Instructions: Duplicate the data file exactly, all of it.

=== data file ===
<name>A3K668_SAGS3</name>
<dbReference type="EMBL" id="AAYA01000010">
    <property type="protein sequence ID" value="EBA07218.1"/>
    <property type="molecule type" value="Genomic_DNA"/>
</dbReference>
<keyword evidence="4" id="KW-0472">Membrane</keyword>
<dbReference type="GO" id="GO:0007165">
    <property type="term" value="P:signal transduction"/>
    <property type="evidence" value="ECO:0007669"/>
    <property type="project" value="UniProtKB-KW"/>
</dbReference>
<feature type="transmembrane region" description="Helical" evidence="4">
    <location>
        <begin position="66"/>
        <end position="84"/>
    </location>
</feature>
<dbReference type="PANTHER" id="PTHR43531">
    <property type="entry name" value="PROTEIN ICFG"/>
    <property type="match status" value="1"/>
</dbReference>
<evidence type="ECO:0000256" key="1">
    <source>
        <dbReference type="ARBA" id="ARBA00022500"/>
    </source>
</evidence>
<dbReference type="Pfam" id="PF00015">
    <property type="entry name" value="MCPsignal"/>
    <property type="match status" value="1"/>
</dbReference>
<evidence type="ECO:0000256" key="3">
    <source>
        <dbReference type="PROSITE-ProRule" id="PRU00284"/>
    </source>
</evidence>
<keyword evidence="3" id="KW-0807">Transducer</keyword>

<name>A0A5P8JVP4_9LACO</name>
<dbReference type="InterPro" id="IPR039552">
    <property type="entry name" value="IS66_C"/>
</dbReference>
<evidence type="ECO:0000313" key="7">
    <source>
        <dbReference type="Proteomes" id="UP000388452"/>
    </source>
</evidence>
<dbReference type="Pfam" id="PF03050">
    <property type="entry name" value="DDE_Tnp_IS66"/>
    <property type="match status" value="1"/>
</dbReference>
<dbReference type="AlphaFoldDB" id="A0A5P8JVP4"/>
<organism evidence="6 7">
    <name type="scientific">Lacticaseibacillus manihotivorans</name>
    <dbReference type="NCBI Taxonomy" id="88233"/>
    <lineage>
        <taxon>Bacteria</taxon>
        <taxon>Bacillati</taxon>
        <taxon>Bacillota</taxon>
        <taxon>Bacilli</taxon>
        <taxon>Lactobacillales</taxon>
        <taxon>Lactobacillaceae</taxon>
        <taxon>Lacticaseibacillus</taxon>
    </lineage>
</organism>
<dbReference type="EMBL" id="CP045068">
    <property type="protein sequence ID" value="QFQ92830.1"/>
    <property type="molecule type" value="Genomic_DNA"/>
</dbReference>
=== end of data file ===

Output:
<name>A3K668_SAGS3</name>
<dbReference type="EMBL" id="AAYA01000010">
    <property type="protein sequence ID" value="EBA07218.1"/>
    <property type="molecule type" value="Genomic_DNA"/>
</dbReference>
<keyword evidence="4" id="KW-0472">Membrane</keyword>
<dbReference type="GO" id="GO:0007165">
    <property type="term" value="P:signal transduction"/>
    <property type="evidence" value="ECO:0007669"/>
    <property type="project" value="UniProtKB-KW"/>
</dbReference>
<feature type="transmembrane region" description="Helical" evidence="4">
    <location>
        <begin position="66"/>
        <end position="84"/>
    </location>
</feature>
<dbReference type="PANTHER" id="PTHR43531">
    <property type="entry name" value="PROTEIN ICFG"/>
    <property type="match status" value="1"/>
</dbReference>
<evidence type="ECO:0000256" key="1">
    <source>
        <dbReference type="ARBA" id="ARBA00022500"/>
    </source>
</evidence>
<dbReference type="Pfam" id="PF00015">
    <property type="entry name" value="MCPsignal"/>
    <property type="match status" value="1"/>
</dbReference>
<evidence type="ECO:0000256" key="3">
    <source>
        <dbReference type="PROSITE-ProRule" id="PRU00284"/>
    </source>
</evidence>
<keyword evidence="3" id="KW-0807">Transducer</keyword>

<name>A0A5P8JVP4_9LACO</name>
<dbReference type="InterPro" id="IPR039552">
    <property type="entry name" value="IS66_C"/>
</dbReference>
<evidence type="ECO:0000313" key="7">
    <source>
        <dbReference type="Proteomes" id="UP000388452"/>
    </source>
</evidence>
<dbReference type="Pfam" id="PF03050">
    <property type="entry name" value="DDE_Tnp_IS66"/>
    <property type="match status" value="1"/>
</dbReference>
<dbReference type="AlphaFoldDB" id="A0A5P8JVP4"/>
<organism evidence="6 7">
    <name type="scientific">Lacticaseibacillus manihotivorans</name>
    <dbReference type="NCBI Taxonomy" id="88233"/>
    <lineage>
        <taxon>Bacteria</taxon>
        <taxon>Bacillati</taxon>
        <taxon>Bacillota</taxon>
        <taxon>Bacilli</taxon>
        <taxon>Lactobacillales</taxon>
        <taxon>Lactobacillaceae</taxon>
        <taxon>Lacticaseibacillus</taxon>
    </lineage>
</organism>
<dbReference type="EMBL" id="CP045068">
    <property type="protein sequence ID" value="QFQ92830.1"/>
    <property type="molecule type" value="Genomic_DNA"/>
</dbReference>